This is where IoT sensors and AI can come in to play a key role. “Obviously, for certain kinds of goods (like the vaccines) we cannot rely on such poor data. IoT solutions allow logistics companies, pharmacies, and medical staff to use the most relevant, trusted information, provided by sensors and systems that register all critical factors and conditions at all times. All parties involved benefit from working on 100 percent accurate data and may adjust their processes accordingly to increase efficiency and safety,” Mazan said.
 
“IoT adds a greater layer of visibility and control over not just the goods being transported, but also the other components of the supply chain, maximizing the efficiency and effectiveness of cold chains,” Joshi said.
 
IoT is all about sensors that generate data to be analyzed for further business intelligence. Sensors and other devices play an important role in cold chain as well. Temperature sensors, for example, automatically log temperatures in intervals preset by the user.
 
“As was said, a temperature sensor is an absolute must. It may be efficient enough, if all parties engaged in the supply chain can be 100 percent trusted regarding internal procedures, especially quality assurance. In fact, the process is always liable to human error which may cause some issues. That is why we should rely more on technology and use more advanced solutions to trace additional factors, such as sunlight sensors, door opening timers, or some extra sensors (or temperature sensitive markers) per each batch of doses,” Mazan said.
 
Transmission technologies vary, depending on the vendor. “While 5G networks are entering the market, there are still lots of working solutions for connectivity that use well-established standards, like LTE-M or even more commonly adopted LTE (4G) networks,” Mazan said. “What matters these days is not only the network communication layer. For IoT devices, the communication protocol is important as well. LwM2M, as the more efficient option in comparison to MQTT, is conquering the market slowly but surely.”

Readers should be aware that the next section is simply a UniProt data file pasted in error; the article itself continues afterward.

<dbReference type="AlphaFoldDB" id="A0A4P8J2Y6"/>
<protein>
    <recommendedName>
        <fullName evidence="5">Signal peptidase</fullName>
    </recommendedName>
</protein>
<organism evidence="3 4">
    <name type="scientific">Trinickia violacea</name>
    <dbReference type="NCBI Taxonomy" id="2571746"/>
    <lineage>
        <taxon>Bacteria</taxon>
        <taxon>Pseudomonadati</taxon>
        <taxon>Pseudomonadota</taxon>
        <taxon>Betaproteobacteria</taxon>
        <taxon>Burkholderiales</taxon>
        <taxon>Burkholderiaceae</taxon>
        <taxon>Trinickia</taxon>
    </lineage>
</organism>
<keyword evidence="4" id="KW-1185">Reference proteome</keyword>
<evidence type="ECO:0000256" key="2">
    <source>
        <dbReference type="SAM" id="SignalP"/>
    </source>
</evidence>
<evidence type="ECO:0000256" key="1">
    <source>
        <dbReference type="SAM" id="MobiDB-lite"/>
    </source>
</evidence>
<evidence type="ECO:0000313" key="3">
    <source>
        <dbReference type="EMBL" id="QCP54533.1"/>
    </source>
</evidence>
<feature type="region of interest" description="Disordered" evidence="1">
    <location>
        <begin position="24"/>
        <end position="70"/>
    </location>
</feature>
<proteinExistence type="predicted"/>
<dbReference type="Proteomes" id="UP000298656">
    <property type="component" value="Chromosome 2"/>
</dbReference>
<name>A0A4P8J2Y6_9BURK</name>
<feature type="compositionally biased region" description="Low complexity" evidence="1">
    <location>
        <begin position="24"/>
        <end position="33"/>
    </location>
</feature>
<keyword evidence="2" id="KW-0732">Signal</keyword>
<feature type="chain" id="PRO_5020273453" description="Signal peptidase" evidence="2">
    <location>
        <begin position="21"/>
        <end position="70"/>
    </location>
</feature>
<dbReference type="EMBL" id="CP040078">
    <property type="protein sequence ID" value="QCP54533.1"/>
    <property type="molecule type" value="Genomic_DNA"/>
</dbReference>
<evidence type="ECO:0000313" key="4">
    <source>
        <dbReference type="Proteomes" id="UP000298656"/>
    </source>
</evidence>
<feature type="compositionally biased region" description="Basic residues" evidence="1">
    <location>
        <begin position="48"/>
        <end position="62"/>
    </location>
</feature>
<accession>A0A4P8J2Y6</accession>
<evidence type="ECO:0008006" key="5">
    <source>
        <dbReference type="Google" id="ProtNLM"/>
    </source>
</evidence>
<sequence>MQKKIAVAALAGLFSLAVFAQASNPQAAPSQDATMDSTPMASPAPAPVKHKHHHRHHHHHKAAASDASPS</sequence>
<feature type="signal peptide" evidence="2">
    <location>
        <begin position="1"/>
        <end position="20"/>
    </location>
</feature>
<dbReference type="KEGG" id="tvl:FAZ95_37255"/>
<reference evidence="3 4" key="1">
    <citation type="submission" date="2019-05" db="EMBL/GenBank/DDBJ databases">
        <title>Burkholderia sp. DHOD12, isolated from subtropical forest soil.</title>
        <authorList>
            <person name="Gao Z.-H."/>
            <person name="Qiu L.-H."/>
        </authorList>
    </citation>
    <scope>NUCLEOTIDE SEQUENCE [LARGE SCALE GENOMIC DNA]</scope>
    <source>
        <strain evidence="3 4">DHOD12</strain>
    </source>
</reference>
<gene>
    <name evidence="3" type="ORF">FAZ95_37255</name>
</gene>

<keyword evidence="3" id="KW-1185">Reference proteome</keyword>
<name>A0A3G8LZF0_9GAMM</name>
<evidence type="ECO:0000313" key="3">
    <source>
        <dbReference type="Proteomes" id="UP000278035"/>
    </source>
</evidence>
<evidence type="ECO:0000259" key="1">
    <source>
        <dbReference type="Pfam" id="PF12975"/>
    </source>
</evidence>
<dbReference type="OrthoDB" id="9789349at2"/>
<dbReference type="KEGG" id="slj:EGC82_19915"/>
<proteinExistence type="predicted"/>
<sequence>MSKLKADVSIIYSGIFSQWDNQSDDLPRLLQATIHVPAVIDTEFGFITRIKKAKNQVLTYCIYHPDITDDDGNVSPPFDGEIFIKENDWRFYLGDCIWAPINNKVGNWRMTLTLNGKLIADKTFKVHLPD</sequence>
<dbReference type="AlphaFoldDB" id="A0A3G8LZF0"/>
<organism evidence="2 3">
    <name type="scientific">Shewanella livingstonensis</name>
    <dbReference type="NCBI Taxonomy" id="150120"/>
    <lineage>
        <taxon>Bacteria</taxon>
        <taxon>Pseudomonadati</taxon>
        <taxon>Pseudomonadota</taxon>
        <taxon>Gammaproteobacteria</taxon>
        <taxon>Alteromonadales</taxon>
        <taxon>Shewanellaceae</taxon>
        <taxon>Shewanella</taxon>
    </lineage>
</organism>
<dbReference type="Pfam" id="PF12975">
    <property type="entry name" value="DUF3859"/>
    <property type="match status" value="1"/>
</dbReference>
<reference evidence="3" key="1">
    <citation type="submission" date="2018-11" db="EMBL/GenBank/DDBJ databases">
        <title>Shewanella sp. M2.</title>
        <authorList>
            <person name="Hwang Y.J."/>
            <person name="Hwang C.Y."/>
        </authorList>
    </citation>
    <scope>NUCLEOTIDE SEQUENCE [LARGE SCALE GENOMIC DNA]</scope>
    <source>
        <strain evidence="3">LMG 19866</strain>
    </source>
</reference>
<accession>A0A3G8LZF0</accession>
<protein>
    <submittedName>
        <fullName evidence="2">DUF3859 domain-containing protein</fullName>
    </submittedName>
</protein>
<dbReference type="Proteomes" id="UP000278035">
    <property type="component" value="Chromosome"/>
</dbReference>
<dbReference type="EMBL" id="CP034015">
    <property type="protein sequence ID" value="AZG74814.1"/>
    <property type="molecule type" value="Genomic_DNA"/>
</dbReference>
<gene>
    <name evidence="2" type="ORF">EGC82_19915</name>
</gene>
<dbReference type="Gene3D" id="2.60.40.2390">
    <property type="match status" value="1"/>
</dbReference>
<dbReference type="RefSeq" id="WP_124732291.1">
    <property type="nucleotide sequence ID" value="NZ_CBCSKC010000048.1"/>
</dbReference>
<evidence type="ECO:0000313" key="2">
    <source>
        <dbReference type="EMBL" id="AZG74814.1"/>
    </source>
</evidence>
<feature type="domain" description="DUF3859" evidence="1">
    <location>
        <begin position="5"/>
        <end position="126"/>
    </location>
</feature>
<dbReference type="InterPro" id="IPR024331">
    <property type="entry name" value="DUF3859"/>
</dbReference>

Yet the real magic lies in AI, which can make sense of the data gathered in the cold chain logistics. This will then help end users optimize and plan for future improvements. “AI can definitely add value to cold chain logistics. Any area in a cold chain that involves repetitive tasks or data processing can be bolstered with the help of AI. As a simple example, AI can be used to process the information generated by the sensors and compile detailed reports for analysis. It can also be used to control the actuators in the cold chain, such as those regulating the cooling systems, to make the cold chain operations more automated,” Joshi said.
 

Challenges in AIoT-based cold chain

 
Deploying AIoT in cold chain is subject to the same challenges in other IoT applications. One is the existence of various protocols. Devices use different languages to communicate, making deployment more difficult.
 
The second set of challenges concerns all pieces of software solution for data processing, analytics, AI, and presentation to various groups of stakeholders involved in cold chain logistics. “Vaccine logistics involve medical staff, drivers, technicians, etc., and the more roles you have, the more complicated your final solution will be. To address all possible aspects of accessing the data and making it well-aligned with personas, application enablement platforms enter the game. Our approach is to build and deploy mature solutions for any vertical. At the same time, our platform enables you to adjust final solutions on-the-fly, if needed,” Mazan said.